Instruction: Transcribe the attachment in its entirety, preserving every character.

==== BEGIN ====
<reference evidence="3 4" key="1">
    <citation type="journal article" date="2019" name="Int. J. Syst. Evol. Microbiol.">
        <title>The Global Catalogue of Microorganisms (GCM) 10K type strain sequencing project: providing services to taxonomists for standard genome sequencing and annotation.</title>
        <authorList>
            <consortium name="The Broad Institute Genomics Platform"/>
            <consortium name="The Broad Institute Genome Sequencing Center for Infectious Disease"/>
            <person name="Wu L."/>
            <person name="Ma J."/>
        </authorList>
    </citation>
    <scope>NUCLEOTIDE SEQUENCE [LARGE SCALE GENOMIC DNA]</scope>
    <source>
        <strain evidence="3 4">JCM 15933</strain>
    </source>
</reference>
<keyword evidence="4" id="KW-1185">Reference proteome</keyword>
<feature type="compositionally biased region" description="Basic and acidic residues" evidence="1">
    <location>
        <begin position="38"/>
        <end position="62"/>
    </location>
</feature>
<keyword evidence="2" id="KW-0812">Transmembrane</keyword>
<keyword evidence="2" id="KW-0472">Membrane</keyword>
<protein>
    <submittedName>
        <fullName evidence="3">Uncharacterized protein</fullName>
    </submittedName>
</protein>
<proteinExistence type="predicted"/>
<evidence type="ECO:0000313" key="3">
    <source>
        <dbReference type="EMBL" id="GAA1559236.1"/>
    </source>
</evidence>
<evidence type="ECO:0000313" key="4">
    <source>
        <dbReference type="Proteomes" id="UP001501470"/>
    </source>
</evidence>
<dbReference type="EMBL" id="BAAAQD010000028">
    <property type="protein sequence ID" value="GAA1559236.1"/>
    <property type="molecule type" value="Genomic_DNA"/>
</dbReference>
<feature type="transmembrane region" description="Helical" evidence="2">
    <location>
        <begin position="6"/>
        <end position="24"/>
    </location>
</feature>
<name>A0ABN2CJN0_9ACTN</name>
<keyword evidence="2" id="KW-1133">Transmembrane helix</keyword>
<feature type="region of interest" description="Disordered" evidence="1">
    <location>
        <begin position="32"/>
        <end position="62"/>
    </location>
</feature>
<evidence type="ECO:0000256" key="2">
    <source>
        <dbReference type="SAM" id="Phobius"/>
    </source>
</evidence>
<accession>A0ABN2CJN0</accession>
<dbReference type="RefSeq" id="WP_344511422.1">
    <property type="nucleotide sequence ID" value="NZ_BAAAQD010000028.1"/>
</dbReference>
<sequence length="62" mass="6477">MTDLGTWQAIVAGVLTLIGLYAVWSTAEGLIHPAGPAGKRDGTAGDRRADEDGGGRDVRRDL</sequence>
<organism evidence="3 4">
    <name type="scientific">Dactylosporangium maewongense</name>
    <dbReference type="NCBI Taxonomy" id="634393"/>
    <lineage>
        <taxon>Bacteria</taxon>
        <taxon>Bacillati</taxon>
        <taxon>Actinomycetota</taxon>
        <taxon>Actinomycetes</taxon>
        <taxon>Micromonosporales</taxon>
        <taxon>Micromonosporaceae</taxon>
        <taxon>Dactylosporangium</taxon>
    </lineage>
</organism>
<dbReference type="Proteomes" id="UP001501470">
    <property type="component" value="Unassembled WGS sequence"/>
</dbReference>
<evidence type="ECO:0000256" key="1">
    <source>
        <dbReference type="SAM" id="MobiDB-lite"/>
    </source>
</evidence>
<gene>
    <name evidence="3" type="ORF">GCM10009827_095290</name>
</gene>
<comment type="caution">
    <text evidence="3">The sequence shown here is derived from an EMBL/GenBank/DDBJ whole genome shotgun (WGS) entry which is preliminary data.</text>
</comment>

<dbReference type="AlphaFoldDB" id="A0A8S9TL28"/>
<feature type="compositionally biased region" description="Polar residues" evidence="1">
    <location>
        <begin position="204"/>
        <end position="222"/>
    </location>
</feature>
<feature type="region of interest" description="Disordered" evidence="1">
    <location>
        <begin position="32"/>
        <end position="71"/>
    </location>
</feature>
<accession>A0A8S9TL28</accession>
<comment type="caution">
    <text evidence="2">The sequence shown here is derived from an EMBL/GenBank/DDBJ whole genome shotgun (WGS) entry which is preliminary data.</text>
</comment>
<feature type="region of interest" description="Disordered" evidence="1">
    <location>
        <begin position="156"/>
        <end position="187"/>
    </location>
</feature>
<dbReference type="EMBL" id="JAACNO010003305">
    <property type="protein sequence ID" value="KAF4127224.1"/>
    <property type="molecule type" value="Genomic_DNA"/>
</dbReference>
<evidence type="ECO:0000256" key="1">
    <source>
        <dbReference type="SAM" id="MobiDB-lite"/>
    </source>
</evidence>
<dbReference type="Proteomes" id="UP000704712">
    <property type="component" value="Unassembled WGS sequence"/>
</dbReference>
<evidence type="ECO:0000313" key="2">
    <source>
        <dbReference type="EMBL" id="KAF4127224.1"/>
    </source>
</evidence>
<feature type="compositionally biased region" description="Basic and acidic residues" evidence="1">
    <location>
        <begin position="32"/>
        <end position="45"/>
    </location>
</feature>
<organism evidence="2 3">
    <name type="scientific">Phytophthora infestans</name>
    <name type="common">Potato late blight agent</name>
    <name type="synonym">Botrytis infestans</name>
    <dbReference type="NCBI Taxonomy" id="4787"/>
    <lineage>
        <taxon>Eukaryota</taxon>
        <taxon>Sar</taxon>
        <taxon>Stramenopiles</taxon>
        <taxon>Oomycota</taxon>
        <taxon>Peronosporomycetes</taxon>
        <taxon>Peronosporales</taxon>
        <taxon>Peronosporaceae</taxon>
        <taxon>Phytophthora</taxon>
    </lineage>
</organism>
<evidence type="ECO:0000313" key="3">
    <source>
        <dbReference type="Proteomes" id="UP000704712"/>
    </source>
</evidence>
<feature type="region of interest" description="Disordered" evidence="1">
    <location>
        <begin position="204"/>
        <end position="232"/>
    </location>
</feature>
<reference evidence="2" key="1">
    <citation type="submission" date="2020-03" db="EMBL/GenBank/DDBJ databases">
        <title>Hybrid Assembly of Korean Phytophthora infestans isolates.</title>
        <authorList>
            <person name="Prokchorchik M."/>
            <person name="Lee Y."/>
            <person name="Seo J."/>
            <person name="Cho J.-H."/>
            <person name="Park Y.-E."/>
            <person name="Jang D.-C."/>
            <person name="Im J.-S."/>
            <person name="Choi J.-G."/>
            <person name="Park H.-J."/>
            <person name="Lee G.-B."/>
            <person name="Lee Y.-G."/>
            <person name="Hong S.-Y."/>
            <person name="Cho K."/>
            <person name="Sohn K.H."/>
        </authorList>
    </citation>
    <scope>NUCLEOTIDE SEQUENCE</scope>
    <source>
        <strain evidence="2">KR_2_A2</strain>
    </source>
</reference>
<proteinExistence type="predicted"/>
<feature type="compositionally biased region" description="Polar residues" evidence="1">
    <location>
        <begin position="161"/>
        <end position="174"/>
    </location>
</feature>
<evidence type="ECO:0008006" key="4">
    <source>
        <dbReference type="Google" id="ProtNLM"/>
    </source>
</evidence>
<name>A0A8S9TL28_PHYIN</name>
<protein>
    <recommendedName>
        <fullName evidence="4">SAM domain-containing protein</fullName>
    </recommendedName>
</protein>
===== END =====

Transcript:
<reference evidence="3 4" key="1">
    <citation type="journal article" date="2019" name="Int. J. Syst. Evol. Microbiol.">
        <title>The Global Catalogue of Microorganisms (GCM) 10K type strain sequencing project: providing services to taxonomists for standard genome sequencing and annotation.</title>
        <authorList>
            <consortium name="The Broad Institute Genomics Platform"/>
            <consortium name="The Broad Institute Genome Sequencing Center for Infectious Disease"/>
            <person name="Wu L."/>
            <person name="Ma J."/>
        </authorList>
    </citation>
    <scope>NUCLEOTIDE SEQUENCE [LARGE SCALE GENOMIC DNA]</scope>
    <source>
        <strain evidence="3 4">JCM 15933</strain>
    </source>
</reference>
<keyword evidence="4" id="KW-1185">Reference proteome</keyword>
<feature type="compositionally biased region" description="Basic and acidic residues" evidence="1">
    <location>
        <begin position="38"/>
        <end position="62"/>
    </location>
</feature>
<keyword evidence="2" id="KW-0812">Transmembrane</keyword>
<keyword evidence="2" id="KW-0472">Membrane</keyword>
<protein>
    <submittedName>
        <fullName evidence="3">Uncharacterized protein</fullName>
    </submittedName>
</protein>
<proteinExistence type="predicted"/>
<evidence type="ECO:0000313" key="3">
    <source>
        <dbReference type="EMBL" id="GAA1559236.1"/>
    </source>
</evidence>
<evidence type="ECO:0000313" key="4">
    <source>
        <dbReference type="Proteomes" id="UP001501470"/>
    </source>
</evidence>
<dbReference type="EMBL" id="BAAAQD010000028">
    <property type="protein sequence ID" value="GAA1559236.1"/>
    <property type="molecule type" value="Genomic_DNA"/>
</dbReference>
<feature type="transmembrane region" description="Helical" evidence="2">
    <location>
        <begin position="6"/>
        <end position="24"/>
    </location>
</feature>
<name>A0ABN2CJN0_9ACTN</name>
<keyword evidence="2" id="KW-1133">Transmembrane helix</keyword>
<feature type="region of interest" description="Disordered" evidence="1">
    <location>
        <begin position="32"/>
        <end position="62"/>
    </location>
</feature>
<evidence type="ECO:0000256" key="2">
    <source>
        <dbReference type="SAM" id="Phobius"/>
    </source>
</evidence>
<accession>A0ABN2CJN0</accession>
<dbReference type="RefSeq" id="WP_344511422.1">
    <property type="nucleotide sequence ID" value="NZ_BAAAQD010000028.1"/>
</dbReference>
<sequence length="62" mass="6477">MTDLGTWQAIVAGVLTLIGLYAVWSTAEGLIHPAGPAGKRDGTAGDRRADEDGGGRDVRRDL</sequence>
<organism evidence="3 4">
    <name type="scientific">Dactylosporangium maewongense</name>
    <dbReference type="NCBI Taxonomy" id="634393"/>
    <lineage>
        <taxon>Bacteria</taxon>
        <taxon>Bacillati</taxon>
        <taxon>Actinomycetota</taxon>
        <taxon>Actinomycetes</taxon>
        <taxon>Micromonosporales</taxon>
        <taxon>Micromonosporaceae</taxon>
        <taxon>Dactylosporangium</taxon>
    </lineage>
</organism>
<dbReference type="Proteomes" id="UP001501470">
    <property type="component" value="Unassembled WGS sequence"/>
</dbReference>
<evidence type="ECO:0000256" key="1">
    <source>
        <dbReference type="SAM" id="MobiDB-lite"/>
    </source>
</evidence>
<gene>
    <name evidence="3" type="ORF">GCM10009827_095290</name>
</gene>
<comment type="caution">
    <text evidence="3">The sequence shown here is derived from an EMBL/GenBank/DDBJ whole genome shotgun (WGS) entry which is preliminary data.</text>
</comment>

<dbReference type="AlphaFoldDB" id="A0A8S9TL28"/>
<feature type="compositionally biased region" description="Polar residues" evidence="1">
    <location>
        <begin position="204"/>
        <end position="222"/>
    </location>
</feature>
<feature type="region of interest" description="Disordered" evidence="1">
    <location>
        <begin position="32"/>
        <end position="71"/>
    </location>
</feature>
<accession>A0A8S9TL28</accession>
<comment type="caution">
    <text evidence="2">The sequence shown here is derived from an EMBL/GenBank/DDBJ whole genome shotgun (WGS) entry which is preliminary data.</text>
</comment>
<feature type="region of interest" description="Disordered" evidence="1">
    <location>
        <begin position="156"/>
        <end position="187"/>
    </location>
</feature>
<dbReference type="EMBL" id="JAACNO010003305">
    <property type="protein sequence ID" value="KAF4127224.1"/>
    <property type="molecule type" value="Genomic_DNA"/>
</dbReference>
<evidence type="ECO:0000256" key="1">
    <source>
        <dbReference type="SAM" id="MobiDB-lite"/>
    </source>
</evidence>
<dbReference type="Proteomes" id="UP000704712">
    <property type="component" value="Unassembled WGS sequence"/>
</dbReference>
<evidence type="ECO:0000313" key="2">
    <source>
        <dbReference type="EMBL" id="KAF4127224.1"/>
    </source>
</evidence>
<feature type="compositionally biased region" description="Basic and acidic residues" evidence="1">
    <location>
        <begin position="32"/>
        <end position="45"/>
    </location>
</feature>
<organism evidence="2 3">
    <name type="scientific">Phytophthora infestans</name>
    <name type="common">Potato late blight agent</name>
    <name type="synonym">Botrytis infestans</name>
    <dbReference type="NCBI Taxonomy" id="4787"/>
    <lineage>
        <taxon>Eukaryota</taxon>
        <taxon>Sar</taxon>
        <taxon>Stramenopiles</taxon>
        <taxon>Oomycota</taxon>
        <taxon>Peronosporomycetes</taxon>
        <taxon>Peronosporales</taxon>
        <taxon>Peronosporaceae</taxon>
        <taxon>Phytophthora</taxon>
    </lineage>
</organism>
<evidence type="ECO:0000313" key="3">
    <source>
        <dbReference type="Proteomes" id="UP000704712"/>
    </source>
</evidence>
<feature type="region of interest" description="Disordered" evidence="1">
    <location>
        <begin position="204"/>
        <end position="232"/>
    </location>
</feature>
<reference evidence="2" key="1">
    <citation type="submission" date="2020-03" db="EMBL/GenBank/DDBJ databases">
        <title>Hybrid Assembly of Korean Phytophthora infestans isolates.</title>
        <authorList>
            <person name="Prokchorchik M."/>
            <person name="Lee Y."/>
            <person name="Seo J."/>
            <person name="Cho J.-H."/>
            <person name="Park Y.-E."/>
            <person name="Jang D.-C."/>
            <person name="Im J.-S."/>
            <person name="Choi J.-G."/>
            <person name="Park H.-J."/>
            <person name="Lee G.-B."/>
            <person name="Lee Y.-G."/>
            <person name="Hong S.-Y."/>
            <person name="Cho K."/>
            <person name="Sohn K.H."/>
        </authorList>
    </citation>
    <scope>NUCLEOTIDE SEQUENCE</scope>
    <source>
        <strain evidence="2">KR_2_A2</strain>
    </source>
</reference>
<proteinExistence type="predicted"/>
<feature type="compositionally biased region" description="Polar residues" evidence="1">
    <location>
        <begin position="161"/>
        <end position="174"/>
    </location>
</feature>
<evidence type="ECO:0008006" key="4">
    <source>
        <dbReference type="Google" id="ProtNLM"/>
    </source>
</evidence>
<name>A0A8S9TL28_PHYIN</name>
<protein>
    <recommendedName>
        <fullName evidence="4">SAM domain-containing protein</fullName>
    </recommendedName>
</protein>